Lets you know where you are and where you need to be.
A straight talking, sharp shooter, of an Aussie with heaps of charm and know how, that’s how we’d describe this former sponsored surfer from down under, Maree Suteja, our first Faces of Bali.
Born in Bondi, discovered Bali in 1978, she has been returning here ever since. Currently she is the owner to the two hippest places to be in Canggu, in Bali for that matter: Crate Cafe, the epicenter of hippsterdom and the best coffee in Bali and Pretty Poison, the retro, ooh to cool for school, surf bowl, ‘Dog Town’ style, local watering hole.
Why Bali? Why Canggu? What has changed? Ocean Tribe asked this purveyor of cool and self describe maverick (not to be disputed!) to take a moment and sit down with us to answer a few questions about life, Bali, but most importantly surf and her passion for the ocean. Yeooww!
Passion for the water /surf started when?
… Born with it.
Beach, water morning or night?
Sunset. It’s the calming time of the day, to be grateful of the tremendous gifts we’ve been granted and a reminder that you just have to GET ON WITH IT!
What inspires you in Canggu, Bali?
The sincere smiles of the locals, the benevolence of the community, its creativity and its diversity… I could go on and on. It’s a true cross road of the world.
…and of course the ocean.
Best Bali memory? Best Bali recollection?
There are so many… When I first came here in ’78 we’d chase 3 surf breaks a day between Legian and Seminyak which back then was just miles and miles of palm trees and rice fields. We’d stop off at the only food choices in town, Made’s Warung or Yeoman’s where you might be sitting shoulder to shoulder to Jagger or Bowie (!) but no one would notice. We were all in it together.
Also those starry skies and that sense of freedom to live here. It was magical! Bali felt like the yellow brick road… Anything was possible!
Maree and friends. 1982.
Best surf memory?
There are so many… Where do you begin… In those days we’d spend our day in the water because we came here to surf and that’s what we’d do.
In Uluwatu you’d have to hike 3k’s through rice paddy fields to get to the beach. There were no roads then. And at the beach, when we arrived, dozen of kids were waiting to welcome us and to help carry our gear to the beach. When we were finished we’d let them use our boards.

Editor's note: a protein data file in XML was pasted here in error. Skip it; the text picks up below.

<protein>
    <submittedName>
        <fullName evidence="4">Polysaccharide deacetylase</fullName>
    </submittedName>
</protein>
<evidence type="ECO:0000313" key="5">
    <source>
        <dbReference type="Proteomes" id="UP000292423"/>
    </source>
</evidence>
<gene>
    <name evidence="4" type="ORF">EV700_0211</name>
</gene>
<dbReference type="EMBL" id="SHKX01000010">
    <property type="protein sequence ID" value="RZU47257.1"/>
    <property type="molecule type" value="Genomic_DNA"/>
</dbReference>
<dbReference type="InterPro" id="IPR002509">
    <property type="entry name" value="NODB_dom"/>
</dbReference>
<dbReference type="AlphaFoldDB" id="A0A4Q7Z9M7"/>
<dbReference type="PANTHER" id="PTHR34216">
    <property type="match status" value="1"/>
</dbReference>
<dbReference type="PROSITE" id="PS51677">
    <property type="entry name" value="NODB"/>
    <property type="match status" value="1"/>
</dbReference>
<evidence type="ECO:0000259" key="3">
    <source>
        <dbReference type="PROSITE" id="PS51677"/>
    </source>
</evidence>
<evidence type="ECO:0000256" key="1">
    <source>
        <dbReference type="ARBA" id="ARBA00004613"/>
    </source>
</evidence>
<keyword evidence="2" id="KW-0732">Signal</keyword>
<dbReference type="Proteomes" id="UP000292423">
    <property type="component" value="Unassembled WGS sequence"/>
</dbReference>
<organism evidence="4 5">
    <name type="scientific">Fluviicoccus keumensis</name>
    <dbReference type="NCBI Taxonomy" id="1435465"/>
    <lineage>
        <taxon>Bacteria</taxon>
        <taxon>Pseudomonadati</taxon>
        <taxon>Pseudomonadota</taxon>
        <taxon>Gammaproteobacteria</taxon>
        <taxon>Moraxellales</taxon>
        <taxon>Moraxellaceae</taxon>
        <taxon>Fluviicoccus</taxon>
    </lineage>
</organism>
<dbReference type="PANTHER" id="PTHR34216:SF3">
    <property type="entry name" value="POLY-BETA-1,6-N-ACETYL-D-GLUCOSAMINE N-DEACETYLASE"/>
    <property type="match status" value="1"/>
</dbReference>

If we’d stayed the night, we’d camp on the beach under the stars. The silence was incredible.
I remember if we wanted to know about the swell, it was the locals who told us, predicted it. There was nothing else to depend on back then.
How was Canggu back then?
It was known for its left, middle, and right breaks. There certainly was surfing in Canggu but it was only the expats who were mainly surfing then. You’d have kids on your boards, many naked… There was not a lot of clothes going on then!
How did you get your groove on?
There were outrageous parties back then: two day events at Padang Bay or Double Six (only a beach then). You never knew where you were going. Everything was in the middle of nowhere: the jungle! But you just found it.
There were no phones on the island back then so each homestay would have these little notepads and you would have to leave a note on each one of them if you wanted your friends to be aware of a party.
When you got there, someone would’ve hook up a car battery to a sound system for music and everyone was dancing. Bob Marley, The Doobie Brothers, Steve Miller Band and of course KC and the Sunshine were the favorites.
What was your uniform then?
We all wore a sarong and a crocheted top and one of those triangle hard woven planter’s hats. Even the guys wore sarongs. It definitely felt hotter then than it does now!
And the locals?
All Bali boys had long hair that was orange, Rolling Stones t-shirts and flared jeans.
What did you eat?
Nasi, nasi, and more nasi… And you would get sick. All the time!
Oh, how I use to dream of a toasted cheese with tomato sandwich.
Where did you stay then?
We stayed in thatched roof Losmens’s. There were no hotels. There was little or no electricity in most places or running water. I remember that every single room was painted lime green. That must have been the only color available.
Your worst memory?
There was only one local phone on the island: at the airport. That’s it. We’d use it to call home and ask for more money. Everybody was FKed off about it. It would cut out after three sentences so you had to be quick. Surrounding it on the wall there were tons of graffiti messages cursing it.
What kind of board did you surf?
Most of the time a Peter McCabe TRADEWINDS 5.6 thruster.
Words of encouragement to get out on a board?
Jfdi! (just fcking do it!)
Who, what, where would you like to be reincarnated as in your next life?
Nemo! He’s always searching, seeking and discovering. Just like me. Plus I love his colors.
What inspires you?
People, the ocean, being here now! You have no choice in Bali. Everything can change in an instant.
Now that you’re here, what’s your holiday destination?
Nusa Lembongan but don’t let the secret out! It’s the silence and serenity of the Island that keeps me coming back. There’s no noise. Plus, you can escape underwater for hours and loose yourself with the manta rays. It’s incredible!
Why did you open Crate and Pretty Poison?
It just felt right. What unexpectedly happened at Pretty Poison is that it tapped into the huge underground local skate culture and in a skate bowl there is a huge amount of respect. There’s no aggression. You’re tagged. You do your tricks. Respect. Saturday night, in the bowl, there is tons of comradery and no anger or animosity. It’s great to see it.
The place has turned into this awesome mix of expats and locals. It’s great because it’s what I remember Bali to be like. Honestly, I think it really is one of the only few places in Bali where you can see this and I’m super proud of that.